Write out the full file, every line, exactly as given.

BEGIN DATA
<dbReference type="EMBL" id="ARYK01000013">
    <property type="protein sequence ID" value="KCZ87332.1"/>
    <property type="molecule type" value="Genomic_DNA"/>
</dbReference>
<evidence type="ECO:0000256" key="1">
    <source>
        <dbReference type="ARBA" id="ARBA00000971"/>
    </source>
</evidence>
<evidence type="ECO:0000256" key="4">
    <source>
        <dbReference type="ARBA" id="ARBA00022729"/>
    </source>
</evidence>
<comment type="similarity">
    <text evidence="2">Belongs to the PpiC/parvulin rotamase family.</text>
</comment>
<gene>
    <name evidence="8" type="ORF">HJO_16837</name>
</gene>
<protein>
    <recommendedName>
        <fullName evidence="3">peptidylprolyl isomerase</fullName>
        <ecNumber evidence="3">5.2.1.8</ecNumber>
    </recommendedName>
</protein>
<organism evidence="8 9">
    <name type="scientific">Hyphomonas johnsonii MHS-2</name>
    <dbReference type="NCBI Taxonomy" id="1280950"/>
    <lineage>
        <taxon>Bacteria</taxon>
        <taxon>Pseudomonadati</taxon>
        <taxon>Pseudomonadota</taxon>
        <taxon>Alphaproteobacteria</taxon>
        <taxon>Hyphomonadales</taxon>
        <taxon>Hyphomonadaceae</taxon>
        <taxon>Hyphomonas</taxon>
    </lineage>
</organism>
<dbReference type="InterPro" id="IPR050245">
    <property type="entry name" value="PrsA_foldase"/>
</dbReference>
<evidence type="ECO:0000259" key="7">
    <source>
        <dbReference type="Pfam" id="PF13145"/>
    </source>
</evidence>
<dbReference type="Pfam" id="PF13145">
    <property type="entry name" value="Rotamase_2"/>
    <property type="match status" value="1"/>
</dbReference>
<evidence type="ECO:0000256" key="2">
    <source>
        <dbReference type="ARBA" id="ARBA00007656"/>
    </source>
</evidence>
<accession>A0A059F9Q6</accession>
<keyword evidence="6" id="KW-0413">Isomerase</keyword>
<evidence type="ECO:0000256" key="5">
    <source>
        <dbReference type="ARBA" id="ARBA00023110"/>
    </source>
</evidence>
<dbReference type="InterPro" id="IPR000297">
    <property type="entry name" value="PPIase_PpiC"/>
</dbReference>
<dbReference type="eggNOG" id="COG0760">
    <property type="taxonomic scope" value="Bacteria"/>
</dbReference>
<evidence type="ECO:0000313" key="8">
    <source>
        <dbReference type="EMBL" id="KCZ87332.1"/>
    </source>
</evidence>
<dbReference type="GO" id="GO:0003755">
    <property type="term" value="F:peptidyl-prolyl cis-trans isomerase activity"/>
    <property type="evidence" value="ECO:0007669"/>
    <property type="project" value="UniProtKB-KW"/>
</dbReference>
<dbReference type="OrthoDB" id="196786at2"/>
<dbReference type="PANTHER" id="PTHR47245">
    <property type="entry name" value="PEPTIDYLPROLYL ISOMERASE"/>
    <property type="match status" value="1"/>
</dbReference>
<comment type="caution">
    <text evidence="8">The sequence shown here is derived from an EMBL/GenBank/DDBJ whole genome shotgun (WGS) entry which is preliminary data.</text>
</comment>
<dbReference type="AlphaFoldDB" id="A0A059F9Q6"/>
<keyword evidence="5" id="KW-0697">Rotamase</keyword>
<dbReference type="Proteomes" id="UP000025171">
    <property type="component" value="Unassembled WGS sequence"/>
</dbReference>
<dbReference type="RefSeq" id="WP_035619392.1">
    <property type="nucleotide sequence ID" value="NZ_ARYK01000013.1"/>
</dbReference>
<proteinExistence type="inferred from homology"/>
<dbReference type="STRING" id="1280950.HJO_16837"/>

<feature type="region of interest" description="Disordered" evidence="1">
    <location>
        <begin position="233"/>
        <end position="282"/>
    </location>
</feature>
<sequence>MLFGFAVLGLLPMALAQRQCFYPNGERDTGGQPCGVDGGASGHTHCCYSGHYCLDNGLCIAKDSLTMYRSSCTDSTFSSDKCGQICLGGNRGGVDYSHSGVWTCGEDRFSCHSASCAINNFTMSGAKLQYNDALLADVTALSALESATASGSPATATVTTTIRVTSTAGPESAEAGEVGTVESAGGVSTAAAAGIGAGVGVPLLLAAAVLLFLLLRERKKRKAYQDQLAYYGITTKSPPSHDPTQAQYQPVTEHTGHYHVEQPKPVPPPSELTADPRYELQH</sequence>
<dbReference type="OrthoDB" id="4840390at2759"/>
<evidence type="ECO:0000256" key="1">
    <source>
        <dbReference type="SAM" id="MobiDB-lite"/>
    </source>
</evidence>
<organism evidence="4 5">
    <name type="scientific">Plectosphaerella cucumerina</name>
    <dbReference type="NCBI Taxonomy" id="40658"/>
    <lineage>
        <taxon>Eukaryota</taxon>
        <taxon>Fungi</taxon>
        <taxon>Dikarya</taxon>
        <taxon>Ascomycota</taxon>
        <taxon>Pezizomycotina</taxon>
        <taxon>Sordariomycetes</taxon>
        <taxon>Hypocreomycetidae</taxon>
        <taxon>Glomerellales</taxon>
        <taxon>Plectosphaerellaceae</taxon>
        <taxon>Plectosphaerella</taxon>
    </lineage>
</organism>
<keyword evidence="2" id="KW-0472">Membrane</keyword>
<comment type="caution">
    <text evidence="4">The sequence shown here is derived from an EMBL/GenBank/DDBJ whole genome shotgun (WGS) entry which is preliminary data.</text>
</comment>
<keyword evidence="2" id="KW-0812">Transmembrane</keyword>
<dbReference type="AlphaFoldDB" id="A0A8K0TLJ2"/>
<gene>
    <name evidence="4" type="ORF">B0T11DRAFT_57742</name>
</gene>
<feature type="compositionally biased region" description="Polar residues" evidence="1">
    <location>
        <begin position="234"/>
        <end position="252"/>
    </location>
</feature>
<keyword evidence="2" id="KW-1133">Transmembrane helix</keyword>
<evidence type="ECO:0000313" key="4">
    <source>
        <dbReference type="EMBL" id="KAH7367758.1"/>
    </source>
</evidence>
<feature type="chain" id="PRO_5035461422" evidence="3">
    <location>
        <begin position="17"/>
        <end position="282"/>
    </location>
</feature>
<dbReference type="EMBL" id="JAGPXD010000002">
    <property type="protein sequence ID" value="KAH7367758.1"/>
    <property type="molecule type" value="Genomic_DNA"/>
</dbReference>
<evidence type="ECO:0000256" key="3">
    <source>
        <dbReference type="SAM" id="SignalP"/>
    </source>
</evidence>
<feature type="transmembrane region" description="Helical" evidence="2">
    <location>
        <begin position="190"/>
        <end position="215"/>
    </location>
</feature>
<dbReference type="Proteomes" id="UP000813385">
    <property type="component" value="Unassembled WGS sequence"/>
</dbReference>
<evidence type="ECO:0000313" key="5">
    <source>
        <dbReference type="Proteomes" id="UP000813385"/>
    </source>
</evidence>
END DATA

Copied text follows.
<dbReference type="EMBL" id="ARYK01000013">
    <property type="protein sequence ID" value="KCZ87332.1"/>
    <property type="molecule type" value="Genomic_DNA"/>
</dbReference>
<evidence type="ECO:0000256" key="1">
    <source>
        <dbReference type="ARBA" id="ARBA00000971"/>
    </source>
</evidence>
<evidence type="ECO:0000256" key="4">
    <source>
        <dbReference type="ARBA" id="ARBA00022729"/>
    </source>
</evidence>
<comment type="similarity">
    <text evidence="2">Belongs to the PpiC/parvulin rotamase family.</text>
</comment>
<gene>
    <name evidence="8" type="ORF">HJO_16837</name>
</gene>
<protein>
    <recommendedName>
        <fullName evidence="3">peptidylprolyl isomerase</fullName>
        <ecNumber evidence="3">5.2.1.8</ecNumber>
    </recommendedName>
</protein>
<organism evidence="8 9">
    <name type="scientific">Hyphomonas johnsonii MHS-2</name>
    <dbReference type="NCBI Taxonomy" id="1280950"/>
    <lineage>
        <taxon>Bacteria</taxon>
        <taxon>Pseudomonadati</taxon>
        <taxon>Pseudomonadota</taxon>
        <taxon>Alphaproteobacteria</taxon>
        <taxon>Hyphomonadales</taxon>
        <taxon>Hyphomonadaceae</taxon>
        <taxon>Hyphomonas</taxon>
    </lineage>
</organism>
<dbReference type="InterPro" id="IPR050245">
    <property type="entry name" value="PrsA_foldase"/>
</dbReference>
<evidence type="ECO:0000259" key="7">
    <source>
        <dbReference type="Pfam" id="PF13145"/>
    </source>
</evidence>
<dbReference type="Pfam" id="PF13145">
    <property type="entry name" value="Rotamase_2"/>
    <property type="match status" value="1"/>
</dbReference>
<evidence type="ECO:0000256" key="2">
    <source>
        <dbReference type="ARBA" id="ARBA00007656"/>
    </source>
</evidence>
<accession>A0A059F9Q6</accession>
<keyword evidence="6" id="KW-0413">Isomerase</keyword>
<evidence type="ECO:0000256" key="5">
    <source>
        <dbReference type="ARBA" id="ARBA00023110"/>
    </source>
</evidence>
<dbReference type="InterPro" id="IPR000297">
    <property type="entry name" value="PPIase_PpiC"/>
</dbReference>
<dbReference type="eggNOG" id="COG0760">
    <property type="taxonomic scope" value="Bacteria"/>
</dbReference>
<evidence type="ECO:0000313" key="8">
    <source>
        <dbReference type="EMBL" id="KCZ87332.1"/>
    </source>
</evidence>
<dbReference type="GO" id="GO:0003755">
    <property type="term" value="F:peptidyl-prolyl cis-trans isomerase activity"/>
    <property type="evidence" value="ECO:0007669"/>
    <property type="project" value="UniProtKB-KW"/>
</dbReference>
<dbReference type="OrthoDB" id="196786at2"/>
<dbReference type="PANTHER" id="PTHR47245">
    <property type="entry name" value="PEPTIDYLPROLYL ISOMERASE"/>
    <property type="match status" value="1"/>
</dbReference>
<comment type="caution">
    <text evidence="8">The sequence shown here is derived from an EMBL/GenBank/DDBJ whole genome shotgun (WGS) entry which is preliminary data.</text>
</comment>
<dbReference type="AlphaFoldDB" id="A0A059F9Q6"/>
<keyword evidence="5" id="KW-0697">Rotamase</keyword>
<dbReference type="Proteomes" id="UP000025171">
    <property type="component" value="Unassembled WGS sequence"/>
</dbReference>
<dbReference type="RefSeq" id="WP_035619392.1">
    <property type="nucleotide sequence ID" value="NZ_ARYK01000013.1"/>
</dbReference>
<proteinExistence type="inferred from homology"/>
<dbReference type="STRING" id="1280950.HJO_16837"/>

<feature type="region of interest" description="Disordered" evidence="1">
    <location>
        <begin position="233"/>
        <end position="282"/>
    </location>
</feature>
<sequence>MLFGFAVLGLLPMALAQRQCFYPNGERDTGGQPCGVDGGASGHTHCCYSGHYCLDNGLCIAKDSLTMYRSSCTDSTFSSDKCGQICLGGNRGGVDYSHSGVWTCGEDRFSCHSASCAINNFTMSGAKLQYNDALLADVTALSALESATASGSPATATVTTTIRVTSTAGPESAEAGEVGTVESAGGVSTAAAAGIGAGVGVPLLLAAAVLLFLLLRERKKRKAYQDQLAYYGITTKSPPSHDPTQAQYQPVTEHTGHYHVEQPKPVPPPSELTADPRYELQH</sequence>
<dbReference type="OrthoDB" id="4840390at2759"/>
<evidence type="ECO:0000256" key="1">
    <source>
        <dbReference type="SAM" id="MobiDB-lite"/>
    </source>
</evidence>
<organism evidence="4 5">
    <name type="scientific">Plectosphaerella cucumerina</name>
    <dbReference type="NCBI Taxonomy" id="40658"/>
    <lineage>
        <taxon>Eukaryota</taxon>
        <taxon>Fungi</taxon>
        <taxon>Dikarya</taxon>
        <taxon>Ascomycota</taxon>
        <taxon>Pezizomycotina</taxon>
        <taxon>Sordariomycetes</taxon>
        <taxon>Hypocreomycetidae</taxon>
        <taxon>Glomerellales</taxon>
        <taxon>Plectosphaerellaceae</taxon>
        <taxon>Plectosphaerella</taxon>
    </lineage>
</organism>
<keyword evidence="2" id="KW-0472">Membrane</keyword>
<comment type="caution">
    <text evidence="4">The sequence shown here is derived from an EMBL/GenBank/DDBJ whole genome shotgun (WGS) entry which is preliminary data.</text>
</comment>
<keyword evidence="2" id="KW-0812">Transmembrane</keyword>
<dbReference type="AlphaFoldDB" id="A0A8K0TLJ2"/>
<gene>
    <name evidence="4" type="ORF">B0T11DRAFT_57742</name>
</gene>
<feature type="compositionally biased region" description="Polar residues" evidence="1">
    <location>
        <begin position="234"/>
        <end position="252"/>
    </location>
</feature>
<keyword evidence="2" id="KW-1133">Transmembrane helix</keyword>
<evidence type="ECO:0000313" key="4">
    <source>
        <dbReference type="EMBL" id="KAH7367758.1"/>
    </source>
</evidence>
<feature type="chain" id="PRO_5035461422" evidence="3">
    <location>
        <begin position="17"/>
        <end position="282"/>
    </location>
</feature>
<dbReference type="EMBL" id="JAGPXD010000002">
    <property type="protein sequence ID" value="KAH7367758.1"/>
    <property type="molecule type" value="Genomic_DNA"/>
</dbReference>
<evidence type="ECO:0000256" key="3">
    <source>
        <dbReference type="SAM" id="SignalP"/>
    </source>
</evidence>
<feature type="transmembrane region" description="Helical" evidence="2">
    <location>
        <begin position="190"/>
        <end position="215"/>
    </location>
</feature>
<dbReference type="Proteomes" id="UP000813385">
    <property type="component" value="Unassembled WGS sequence"/>
</dbReference>
<evidence type="ECO:0000313" key="5">
    <source>
        <dbReference type="Proteomes" id="UP000813385"/>
    </source>
</evidence>